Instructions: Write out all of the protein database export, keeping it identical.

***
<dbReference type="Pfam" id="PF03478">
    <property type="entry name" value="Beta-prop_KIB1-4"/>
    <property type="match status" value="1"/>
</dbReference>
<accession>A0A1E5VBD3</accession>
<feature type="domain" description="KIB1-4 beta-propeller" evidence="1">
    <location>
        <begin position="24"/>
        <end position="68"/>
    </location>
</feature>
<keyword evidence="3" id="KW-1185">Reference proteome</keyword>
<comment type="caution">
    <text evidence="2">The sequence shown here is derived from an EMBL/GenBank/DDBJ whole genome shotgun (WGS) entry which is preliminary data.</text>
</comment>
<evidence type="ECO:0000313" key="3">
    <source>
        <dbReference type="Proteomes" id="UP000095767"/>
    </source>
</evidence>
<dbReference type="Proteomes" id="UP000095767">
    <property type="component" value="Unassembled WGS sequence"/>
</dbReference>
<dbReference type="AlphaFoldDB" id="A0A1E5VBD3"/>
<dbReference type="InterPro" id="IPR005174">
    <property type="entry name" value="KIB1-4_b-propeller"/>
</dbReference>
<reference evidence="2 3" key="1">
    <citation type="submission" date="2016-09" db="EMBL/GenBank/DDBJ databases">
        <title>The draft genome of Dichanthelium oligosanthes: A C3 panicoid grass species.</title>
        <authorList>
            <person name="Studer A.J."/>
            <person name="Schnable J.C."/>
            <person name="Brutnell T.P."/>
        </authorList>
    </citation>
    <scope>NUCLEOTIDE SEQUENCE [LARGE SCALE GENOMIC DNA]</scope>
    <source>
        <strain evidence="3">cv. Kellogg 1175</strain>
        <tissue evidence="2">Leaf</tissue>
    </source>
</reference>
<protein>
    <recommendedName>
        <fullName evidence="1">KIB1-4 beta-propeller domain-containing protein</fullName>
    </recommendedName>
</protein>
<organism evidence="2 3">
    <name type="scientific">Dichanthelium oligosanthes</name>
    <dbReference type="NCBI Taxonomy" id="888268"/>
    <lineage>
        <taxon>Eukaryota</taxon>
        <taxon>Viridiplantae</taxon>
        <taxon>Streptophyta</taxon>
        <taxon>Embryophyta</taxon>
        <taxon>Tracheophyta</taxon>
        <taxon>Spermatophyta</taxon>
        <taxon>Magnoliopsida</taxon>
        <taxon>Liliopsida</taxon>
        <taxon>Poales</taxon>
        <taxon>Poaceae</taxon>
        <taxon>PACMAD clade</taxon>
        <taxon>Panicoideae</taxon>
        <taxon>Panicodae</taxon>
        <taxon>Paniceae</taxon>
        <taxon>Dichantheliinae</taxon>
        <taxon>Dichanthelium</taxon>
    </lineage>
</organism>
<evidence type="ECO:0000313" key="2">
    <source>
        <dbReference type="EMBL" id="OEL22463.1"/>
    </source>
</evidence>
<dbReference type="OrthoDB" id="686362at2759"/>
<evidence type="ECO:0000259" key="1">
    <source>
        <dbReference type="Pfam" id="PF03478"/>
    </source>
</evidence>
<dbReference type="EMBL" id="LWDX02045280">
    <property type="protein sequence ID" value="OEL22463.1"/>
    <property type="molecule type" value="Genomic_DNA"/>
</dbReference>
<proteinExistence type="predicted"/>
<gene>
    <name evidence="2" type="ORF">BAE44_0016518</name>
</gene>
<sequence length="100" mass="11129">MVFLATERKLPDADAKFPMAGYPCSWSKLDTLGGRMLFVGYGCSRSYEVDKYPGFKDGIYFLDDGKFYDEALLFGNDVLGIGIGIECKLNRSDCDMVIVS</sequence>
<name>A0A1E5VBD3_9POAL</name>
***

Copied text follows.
<dbReference type="Pfam" id="PF03478">
    <property type="entry name" value="Beta-prop_KIB1-4"/>
    <property type="match status" value="1"/>
</dbReference>
<accession>A0A1E5VBD3</accession>
<feature type="domain" description="KIB1-4 beta-propeller" evidence="1">
    <location>
        <begin position="24"/>
        <end position="68"/>
    </location>
</feature>
<keyword evidence="3" id="KW-1185">Reference proteome</keyword>
<comment type="caution">
    <text evidence="2">The sequence shown here is derived from an EMBL/GenBank/DDBJ whole genome shotgun (WGS) entry which is preliminary data.</text>
</comment>
<evidence type="ECO:0000313" key="3">
    <source>
        <dbReference type="Proteomes" id="UP000095767"/>
    </source>
</evidence>
<dbReference type="Proteomes" id="UP000095767">
    <property type="component" value="Unassembled WGS sequence"/>
</dbReference>
<dbReference type="AlphaFoldDB" id="A0A1E5VBD3"/>
<dbReference type="InterPro" id="IPR005174">
    <property type="entry name" value="KIB1-4_b-propeller"/>
</dbReference>
<reference evidence="2 3" key="1">
    <citation type="submission" date="2016-09" db="EMBL/GenBank/DDBJ databases">
        <title>The draft genome of Dichanthelium oligosanthes: A C3 panicoid grass species.</title>
        <authorList>
            <person name="Studer A.J."/>
            <person name="Schnable J.C."/>
            <person name="Brutnell T.P."/>
        </authorList>
    </citation>
    <scope>NUCLEOTIDE SEQUENCE [LARGE SCALE GENOMIC DNA]</scope>
    <source>
        <strain evidence="3">cv. Kellogg 1175</strain>
        <tissue evidence="2">Leaf</tissue>
    </source>
</reference>
<protein>
    <recommendedName>
        <fullName evidence="1">KIB1-4 beta-propeller domain-containing protein</fullName>
    </recommendedName>
</protein>
<organism evidence="2 3">
    <name type="scientific">Dichanthelium oligosanthes</name>
    <dbReference type="NCBI Taxonomy" id="888268"/>
    <lineage>
        <taxon>Eukaryota</taxon>
        <taxon>Viridiplantae</taxon>
        <taxon>Streptophyta</taxon>
        <taxon>Embryophyta</taxon>
        <taxon>Tracheophyta</taxon>
        <taxon>Spermatophyta</taxon>
        <taxon>Magnoliopsida</taxon>
        <taxon>Liliopsida</taxon>
        <taxon>Poales</taxon>
        <taxon>Poaceae</taxon>
        <taxon>PACMAD clade</taxon>
        <taxon>Panicoideae</taxon>
        <taxon>Panicodae</taxon>
        <taxon>Paniceae</taxon>
        <taxon>Dichantheliinae</taxon>
        <taxon>Dichanthelium</taxon>
    </lineage>
</organism>
<evidence type="ECO:0000313" key="2">
    <source>
        <dbReference type="EMBL" id="OEL22463.1"/>
    </source>
</evidence>
<dbReference type="OrthoDB" id="686362at2759"/>
<evidence type="ECO:0000259" key="1">
    <source>
        <dbReference type="Pfam" id="PF03478"/>
    </source>
</evidence>
<dbReference type="EMBL" id="LWDX02045280">
    <property type="protein sequence ID" value="OEL22463.1"/>
    <property type="molecule type" value="Genomic_DNA"/>
</dbReference>
<proteinExistence type="predicted"/>
<gene>
    <name evidence="2" type="ORF">BAE44_0016518</name>
</gene>
<sequence length="100" mass="11129">MVFLATERKLPDADAKFPMAGYPCSWSKLDTLGGRMLFVGYGCSRSYEVDKYPGFKDGIYFLDDGKFYDEALLFGNDVLGIGIGIECKLNRSDCDMVIVS</sequence>
<name>A0A1E5VBD3_9POAL</name>